Whether or Not to Watermark


Today’s Question: I’ve heard pros and cons on adding watermarks. What are your thoughts?

Tim’s Quick Answer: Adding a watermark when sharing your photos is a good way to help promote your brand as a photographer, and can also help discourage the theft of your images. However, especially if the watermark is not exactly subtle, that watermark can interfere to some extent with the viewer’s experience of enjoying your photos.

More Detail: The watermarking of photos shared online is a perhaps surprisingly controversial subject. I have been criticized by a number of photographers when I mention that I don’t generally watermark my photos when sharing them online, as though I am somehow advocating for the unauthorized use of photos when sharing them without a watermark.

To be sure, I don’t like it when I discover that someone has made use of my copyrighted content without paying me for that content. But the only way to prevent anyone from being able to steal your content is to never share that content in any form. If you share a photo online, it is always possible to steal that photo. And even if you watermark the photo, it is generally possible to remove that watermark through the magic of software such as Adobe Photoshop.

My personal feeling is that the benefit of sharing my photos exceeds the risk involved with someone potentially stealing my photos. When I share a photo there is a chance that someone might want to buy a print of that photo, hire me as a photographer, or join me on a photo workshop. That potential value is, to me, worth the risk that someone might steal my images.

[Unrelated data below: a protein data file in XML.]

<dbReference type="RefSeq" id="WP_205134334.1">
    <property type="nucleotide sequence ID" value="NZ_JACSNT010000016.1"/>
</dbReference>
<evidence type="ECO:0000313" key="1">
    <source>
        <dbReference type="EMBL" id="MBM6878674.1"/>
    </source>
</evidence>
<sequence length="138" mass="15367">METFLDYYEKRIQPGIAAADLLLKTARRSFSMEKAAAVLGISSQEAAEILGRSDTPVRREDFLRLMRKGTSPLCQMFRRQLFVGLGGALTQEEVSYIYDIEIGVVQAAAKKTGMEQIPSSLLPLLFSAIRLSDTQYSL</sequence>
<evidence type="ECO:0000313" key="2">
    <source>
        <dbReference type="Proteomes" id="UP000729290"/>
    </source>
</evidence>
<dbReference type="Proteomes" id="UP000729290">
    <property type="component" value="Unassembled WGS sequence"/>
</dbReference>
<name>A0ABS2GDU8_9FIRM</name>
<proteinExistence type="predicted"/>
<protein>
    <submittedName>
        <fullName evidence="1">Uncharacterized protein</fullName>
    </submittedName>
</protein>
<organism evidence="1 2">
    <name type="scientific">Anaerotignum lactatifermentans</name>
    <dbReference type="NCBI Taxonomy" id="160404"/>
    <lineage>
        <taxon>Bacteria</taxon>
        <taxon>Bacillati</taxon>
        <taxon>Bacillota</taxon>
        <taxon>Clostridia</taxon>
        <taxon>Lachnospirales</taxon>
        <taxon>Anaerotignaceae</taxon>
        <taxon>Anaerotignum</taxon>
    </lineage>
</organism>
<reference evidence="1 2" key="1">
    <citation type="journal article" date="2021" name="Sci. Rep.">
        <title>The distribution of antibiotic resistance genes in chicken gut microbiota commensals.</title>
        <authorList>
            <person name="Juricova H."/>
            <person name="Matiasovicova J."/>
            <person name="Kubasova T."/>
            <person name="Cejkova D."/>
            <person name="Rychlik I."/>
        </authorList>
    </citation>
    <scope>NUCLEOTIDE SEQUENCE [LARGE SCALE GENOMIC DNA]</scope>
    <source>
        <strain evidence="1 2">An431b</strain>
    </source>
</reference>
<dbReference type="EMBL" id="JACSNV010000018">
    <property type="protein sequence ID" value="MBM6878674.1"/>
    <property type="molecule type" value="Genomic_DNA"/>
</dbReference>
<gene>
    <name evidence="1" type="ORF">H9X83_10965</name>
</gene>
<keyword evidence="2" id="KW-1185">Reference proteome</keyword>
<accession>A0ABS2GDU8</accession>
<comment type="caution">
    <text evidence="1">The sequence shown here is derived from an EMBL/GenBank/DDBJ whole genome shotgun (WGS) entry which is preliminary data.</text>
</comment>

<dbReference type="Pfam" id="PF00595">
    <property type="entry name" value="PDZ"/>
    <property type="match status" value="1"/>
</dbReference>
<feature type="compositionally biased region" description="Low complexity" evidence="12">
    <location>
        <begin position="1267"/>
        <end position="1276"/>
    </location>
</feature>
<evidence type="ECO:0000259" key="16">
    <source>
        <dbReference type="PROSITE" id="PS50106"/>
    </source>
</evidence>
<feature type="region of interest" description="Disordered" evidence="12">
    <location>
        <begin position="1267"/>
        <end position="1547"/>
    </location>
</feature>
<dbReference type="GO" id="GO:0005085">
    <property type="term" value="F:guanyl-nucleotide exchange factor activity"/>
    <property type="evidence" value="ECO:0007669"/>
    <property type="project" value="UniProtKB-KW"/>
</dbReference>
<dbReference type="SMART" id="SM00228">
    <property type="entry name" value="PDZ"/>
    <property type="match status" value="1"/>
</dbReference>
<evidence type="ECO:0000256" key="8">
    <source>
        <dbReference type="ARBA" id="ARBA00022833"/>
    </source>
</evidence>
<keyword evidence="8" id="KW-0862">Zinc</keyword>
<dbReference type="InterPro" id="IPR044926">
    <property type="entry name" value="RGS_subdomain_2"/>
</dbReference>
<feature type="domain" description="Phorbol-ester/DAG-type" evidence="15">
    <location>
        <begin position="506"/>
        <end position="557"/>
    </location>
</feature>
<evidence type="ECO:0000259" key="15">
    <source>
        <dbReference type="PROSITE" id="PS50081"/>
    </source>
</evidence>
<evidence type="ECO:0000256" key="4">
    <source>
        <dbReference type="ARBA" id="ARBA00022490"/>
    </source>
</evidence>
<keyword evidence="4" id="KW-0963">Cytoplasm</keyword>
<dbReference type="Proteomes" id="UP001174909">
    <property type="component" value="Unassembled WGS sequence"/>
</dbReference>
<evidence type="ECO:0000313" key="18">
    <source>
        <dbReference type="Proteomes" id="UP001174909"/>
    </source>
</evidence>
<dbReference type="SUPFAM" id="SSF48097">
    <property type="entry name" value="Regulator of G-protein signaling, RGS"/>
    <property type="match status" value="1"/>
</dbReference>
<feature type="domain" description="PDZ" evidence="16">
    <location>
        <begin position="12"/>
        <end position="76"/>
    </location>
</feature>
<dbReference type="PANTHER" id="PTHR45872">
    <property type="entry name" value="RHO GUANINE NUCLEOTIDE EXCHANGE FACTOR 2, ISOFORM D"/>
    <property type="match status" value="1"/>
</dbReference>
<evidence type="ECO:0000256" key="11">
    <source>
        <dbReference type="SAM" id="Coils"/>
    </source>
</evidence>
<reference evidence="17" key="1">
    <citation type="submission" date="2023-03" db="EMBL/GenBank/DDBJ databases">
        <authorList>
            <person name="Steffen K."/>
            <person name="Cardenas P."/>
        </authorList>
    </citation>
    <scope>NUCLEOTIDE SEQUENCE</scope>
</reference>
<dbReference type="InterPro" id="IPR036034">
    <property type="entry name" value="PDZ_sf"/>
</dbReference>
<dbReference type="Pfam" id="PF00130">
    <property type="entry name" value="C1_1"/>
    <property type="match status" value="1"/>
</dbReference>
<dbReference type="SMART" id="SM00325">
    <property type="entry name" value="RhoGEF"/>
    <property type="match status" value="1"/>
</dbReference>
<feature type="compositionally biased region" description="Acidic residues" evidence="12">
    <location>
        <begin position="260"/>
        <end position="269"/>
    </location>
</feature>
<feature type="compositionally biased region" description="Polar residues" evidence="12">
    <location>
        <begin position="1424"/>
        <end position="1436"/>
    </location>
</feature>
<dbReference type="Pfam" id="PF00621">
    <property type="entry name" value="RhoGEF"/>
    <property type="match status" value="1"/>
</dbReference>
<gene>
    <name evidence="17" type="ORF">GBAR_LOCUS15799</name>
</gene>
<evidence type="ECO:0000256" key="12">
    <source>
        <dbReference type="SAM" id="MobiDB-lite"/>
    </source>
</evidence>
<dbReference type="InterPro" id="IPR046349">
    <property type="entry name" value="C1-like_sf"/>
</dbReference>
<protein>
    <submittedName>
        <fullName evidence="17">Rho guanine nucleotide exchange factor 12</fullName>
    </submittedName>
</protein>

That said, a watermark can also help to promote your brand as a photographer. Therefore, if you are trying to market your photography services, I think it makes perfect sense to include a modest watermark that promotes your brand or website as a photographer.

As an aside, I will admit that I find it rather amusing that I often hear photographers complain about scenarios where their photos might be stolen online, when I’ve also seen a large number of photographers present slideshows of their photos accompanied by popular music that I suspect they have not paid a licensing fee to include as part of their slideshow.